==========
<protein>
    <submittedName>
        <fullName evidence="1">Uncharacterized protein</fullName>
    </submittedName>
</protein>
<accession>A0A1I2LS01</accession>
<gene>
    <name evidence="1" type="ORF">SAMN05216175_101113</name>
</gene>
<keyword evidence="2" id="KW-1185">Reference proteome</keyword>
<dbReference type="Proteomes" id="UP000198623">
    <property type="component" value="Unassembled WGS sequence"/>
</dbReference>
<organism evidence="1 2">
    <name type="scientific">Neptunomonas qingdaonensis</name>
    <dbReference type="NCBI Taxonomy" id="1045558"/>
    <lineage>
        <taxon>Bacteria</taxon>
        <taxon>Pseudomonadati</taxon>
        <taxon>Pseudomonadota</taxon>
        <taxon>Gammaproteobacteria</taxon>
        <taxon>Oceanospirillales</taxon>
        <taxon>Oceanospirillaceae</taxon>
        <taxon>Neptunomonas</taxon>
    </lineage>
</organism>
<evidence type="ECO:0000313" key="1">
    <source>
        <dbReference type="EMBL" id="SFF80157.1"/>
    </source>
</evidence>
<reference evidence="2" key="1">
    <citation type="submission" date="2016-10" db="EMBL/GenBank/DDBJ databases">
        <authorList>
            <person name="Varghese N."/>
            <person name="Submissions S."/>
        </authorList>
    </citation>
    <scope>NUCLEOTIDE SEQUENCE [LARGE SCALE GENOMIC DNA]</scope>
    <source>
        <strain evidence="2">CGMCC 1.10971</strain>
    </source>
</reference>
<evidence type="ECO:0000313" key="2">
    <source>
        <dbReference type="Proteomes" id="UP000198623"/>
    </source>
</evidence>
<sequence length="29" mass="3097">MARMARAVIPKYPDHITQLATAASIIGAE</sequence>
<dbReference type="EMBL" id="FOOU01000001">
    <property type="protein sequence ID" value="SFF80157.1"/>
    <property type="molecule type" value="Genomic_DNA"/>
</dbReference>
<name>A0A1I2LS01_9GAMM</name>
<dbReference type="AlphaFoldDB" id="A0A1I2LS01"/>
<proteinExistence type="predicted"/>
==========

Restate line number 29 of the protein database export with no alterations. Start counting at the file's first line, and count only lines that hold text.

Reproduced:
        <dbReference type="EMBL" id="SFF80157.1"/>